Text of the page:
Culture

Carrousel Goes Digital

Celebrating Culture from a Safe Distance
Author: Jen Brignall-Strong
4 months ago
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Not even a worldwide pandemic could stop one of Essex County’s most beloved annual traditions.

As events and gatherings around the globe are being cancelled or postponed due to Covid-19, the Multicultural Council of Windsor and Essex County was faced with having to call off the area’s longest running festival, Carrousel of the Nations. 

The award-winning festival has taken place every June for the past 45 years, with villages across the region showcasing the diverse cultures and cuisines of nationalities from around the globe. 

“Carrousel has been a part of our city since 1976, and we couldn’t imagine a year without it,” explains Pam Mady, Communications Manager for the MCC. “We began looking into ways we could celebrate safely, and the feedback we received was incredible.” 

Together with volunteers from the local villages and ethnic communities, the team devised a creative plan to keep the spirit of the celebration alive while still respecting physical distancing guidelines. 

The solution? Move the festivities online.

The organization’s first-ever social media-based celebration will take place Friday, June 26th and Saturday, June 27th. “Carrousel @ Home” will be based entirely online and will feature many wonderful traditions from festival favourites including the Polish, Italian, and Chinese villages. There are even a few newcomers to this year’s lineup, including the Myanmarese and Bhutanese communities. 

The event will be streamed simultaneously on Facebook Live and Twitch and will be hosted by Carrousel of the Nations Chair and Multicultural Council President, Allison Johnson. Representatives from 26 different nationalities across Windsor-Essex will share vibrant music and dance performances, as well as cooking demonstrations, poetry readings, and traditional presentations unique to their cultures.

“It is so important to do this because we should never lose touch with our culture,” says Indian Carrousel volunteer Aruna Koushik, whose Nupur Jhankar Dance Group will be performing during the live stream. “It’s time to celebrate. To celebrate that we are alive, that we are doing positive things in this world and that we are going to come out of this Covid situation with renewed vigor.”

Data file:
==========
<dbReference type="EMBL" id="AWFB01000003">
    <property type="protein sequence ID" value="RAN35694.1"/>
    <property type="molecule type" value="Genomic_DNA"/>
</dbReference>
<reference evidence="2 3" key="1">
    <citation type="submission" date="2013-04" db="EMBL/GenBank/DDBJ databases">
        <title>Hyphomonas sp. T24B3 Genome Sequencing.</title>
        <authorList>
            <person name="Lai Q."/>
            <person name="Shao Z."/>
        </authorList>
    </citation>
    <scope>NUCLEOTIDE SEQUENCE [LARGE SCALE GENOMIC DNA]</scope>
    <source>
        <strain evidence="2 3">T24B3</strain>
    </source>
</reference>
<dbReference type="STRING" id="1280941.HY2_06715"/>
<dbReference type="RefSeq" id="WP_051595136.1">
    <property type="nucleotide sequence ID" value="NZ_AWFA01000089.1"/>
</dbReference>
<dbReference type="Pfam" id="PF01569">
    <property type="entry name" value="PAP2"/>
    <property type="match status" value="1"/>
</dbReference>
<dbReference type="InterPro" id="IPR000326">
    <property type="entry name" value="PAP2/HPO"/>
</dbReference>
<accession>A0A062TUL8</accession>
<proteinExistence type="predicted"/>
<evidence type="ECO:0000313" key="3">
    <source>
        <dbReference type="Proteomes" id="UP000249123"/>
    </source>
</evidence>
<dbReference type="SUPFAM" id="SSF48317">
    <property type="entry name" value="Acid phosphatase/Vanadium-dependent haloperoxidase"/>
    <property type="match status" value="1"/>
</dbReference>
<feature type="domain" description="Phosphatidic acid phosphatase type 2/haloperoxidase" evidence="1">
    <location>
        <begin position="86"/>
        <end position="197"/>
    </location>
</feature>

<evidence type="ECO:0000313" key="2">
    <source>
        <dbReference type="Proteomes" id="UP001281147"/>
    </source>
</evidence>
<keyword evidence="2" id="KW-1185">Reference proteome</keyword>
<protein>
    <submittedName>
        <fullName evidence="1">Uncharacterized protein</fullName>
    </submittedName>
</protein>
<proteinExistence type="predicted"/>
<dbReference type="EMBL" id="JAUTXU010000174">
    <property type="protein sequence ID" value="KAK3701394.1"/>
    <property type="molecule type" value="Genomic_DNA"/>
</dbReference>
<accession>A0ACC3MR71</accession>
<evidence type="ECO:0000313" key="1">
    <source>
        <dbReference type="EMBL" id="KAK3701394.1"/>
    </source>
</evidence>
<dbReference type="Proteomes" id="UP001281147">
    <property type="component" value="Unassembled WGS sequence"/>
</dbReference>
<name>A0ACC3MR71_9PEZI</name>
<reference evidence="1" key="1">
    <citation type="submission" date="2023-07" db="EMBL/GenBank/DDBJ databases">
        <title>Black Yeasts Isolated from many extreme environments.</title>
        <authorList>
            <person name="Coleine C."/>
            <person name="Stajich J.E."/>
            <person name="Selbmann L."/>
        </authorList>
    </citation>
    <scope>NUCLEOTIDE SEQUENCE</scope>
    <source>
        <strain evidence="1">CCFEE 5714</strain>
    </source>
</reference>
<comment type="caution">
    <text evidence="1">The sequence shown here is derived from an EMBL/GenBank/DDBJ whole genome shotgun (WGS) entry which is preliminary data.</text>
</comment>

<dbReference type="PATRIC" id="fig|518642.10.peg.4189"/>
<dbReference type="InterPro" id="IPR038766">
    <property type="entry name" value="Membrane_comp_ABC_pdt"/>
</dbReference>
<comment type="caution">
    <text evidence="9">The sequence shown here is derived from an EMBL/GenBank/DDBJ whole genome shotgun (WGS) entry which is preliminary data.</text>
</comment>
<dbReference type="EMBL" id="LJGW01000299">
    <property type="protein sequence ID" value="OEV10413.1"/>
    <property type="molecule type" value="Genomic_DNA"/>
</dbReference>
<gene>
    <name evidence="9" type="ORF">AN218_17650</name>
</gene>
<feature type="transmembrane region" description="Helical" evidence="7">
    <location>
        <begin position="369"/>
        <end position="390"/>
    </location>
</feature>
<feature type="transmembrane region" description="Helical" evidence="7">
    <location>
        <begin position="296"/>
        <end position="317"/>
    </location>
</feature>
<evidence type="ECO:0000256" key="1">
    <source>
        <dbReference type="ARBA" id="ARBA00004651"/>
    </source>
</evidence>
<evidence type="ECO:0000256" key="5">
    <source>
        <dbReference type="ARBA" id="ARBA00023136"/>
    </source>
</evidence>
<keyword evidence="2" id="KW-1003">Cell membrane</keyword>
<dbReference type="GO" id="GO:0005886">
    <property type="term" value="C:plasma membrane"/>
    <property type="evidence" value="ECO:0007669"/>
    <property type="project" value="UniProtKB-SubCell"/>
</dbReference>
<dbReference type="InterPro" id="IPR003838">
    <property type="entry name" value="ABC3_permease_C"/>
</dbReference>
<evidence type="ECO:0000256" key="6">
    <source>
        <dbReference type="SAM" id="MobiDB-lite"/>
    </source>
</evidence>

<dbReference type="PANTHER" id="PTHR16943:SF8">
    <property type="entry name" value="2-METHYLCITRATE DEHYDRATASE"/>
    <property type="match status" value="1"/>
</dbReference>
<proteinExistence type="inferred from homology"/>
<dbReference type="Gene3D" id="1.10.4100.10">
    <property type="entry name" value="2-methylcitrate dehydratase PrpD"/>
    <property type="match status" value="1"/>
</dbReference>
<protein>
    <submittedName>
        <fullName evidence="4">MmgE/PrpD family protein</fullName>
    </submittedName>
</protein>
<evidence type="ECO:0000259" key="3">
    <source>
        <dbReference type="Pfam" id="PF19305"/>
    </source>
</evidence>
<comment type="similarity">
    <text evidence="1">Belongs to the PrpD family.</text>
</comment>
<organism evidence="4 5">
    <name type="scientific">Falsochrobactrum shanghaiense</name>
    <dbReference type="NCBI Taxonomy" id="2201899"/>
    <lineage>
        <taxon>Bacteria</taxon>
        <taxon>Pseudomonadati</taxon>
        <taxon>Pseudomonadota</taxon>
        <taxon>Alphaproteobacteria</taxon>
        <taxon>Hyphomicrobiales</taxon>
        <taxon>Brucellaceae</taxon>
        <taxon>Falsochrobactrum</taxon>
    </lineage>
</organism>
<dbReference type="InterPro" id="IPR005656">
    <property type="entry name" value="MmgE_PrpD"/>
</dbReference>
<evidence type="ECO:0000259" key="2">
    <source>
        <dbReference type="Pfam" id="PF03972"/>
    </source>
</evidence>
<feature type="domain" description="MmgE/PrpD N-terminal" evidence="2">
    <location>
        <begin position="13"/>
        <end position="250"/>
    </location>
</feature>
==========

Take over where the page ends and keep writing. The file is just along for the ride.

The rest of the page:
Food will also remain an important aspect of this year’s celebration.  In addition to the online performances, several of the Carrousels will be offering some of their signature dishes for takeout and curbside pickup.

The Greek Orthodox Community of Windsor, which hosts the popular Greek carrousel, got a jumpstart on the celebration and began curbside pickup of their famous gyros, spinach pies, and honey balls last week.

“The response we’ve received so far has been amazing,” says organizer George Pardalis. “When people eat, it just brings back memories of the festival and being with their family. That’s what the food is all about; we want to keep the connection going. It’s tradition.”

Not only does Carrousel @ Home allow local residents to connect from the safety and comfort of their own house, it also allows Windsorites living abroad a chance to participate.

“We’ve had people who’ve moved out of the city reach out and tell us how excited they are,” explains Mady. “People from Toronto, the US, and London; they’re all looking forward to sharing the tradition of Carrousel with their families. It brings back a lot of fond memories for them.”

“We have family from Greece and Australia that will be watching and experiencing it with us,” adds Pardalis.

While the volunteers are looking forward to hosting the festival in its traditional form next year, they all agree that the online performances could remain an element of future Carrousel of the Nations celebrations, allowing more people to connect. 

“There are smaller communities that may not have a venue where they can perform,” notes Koushik. “Why not say, ‘let’s do this by Zoom’ and have people performing in their own backyard as part of the celebration? Carrousel can only expand from here, and the new technology is a blessing.”

“The social media aspect has been a great way for us to get the word out and celebrate our cultural diversity,” shares Pardalis. “Each one of the villages is really trying to carry on the language, the traditions, the food. Those are the things that keep us all connected as a community.”


For the full list of participating nations, performance schedules, and food options, follow the Carrousel of the Nations Facebook page or visit their website https://www.carrouselofnations.com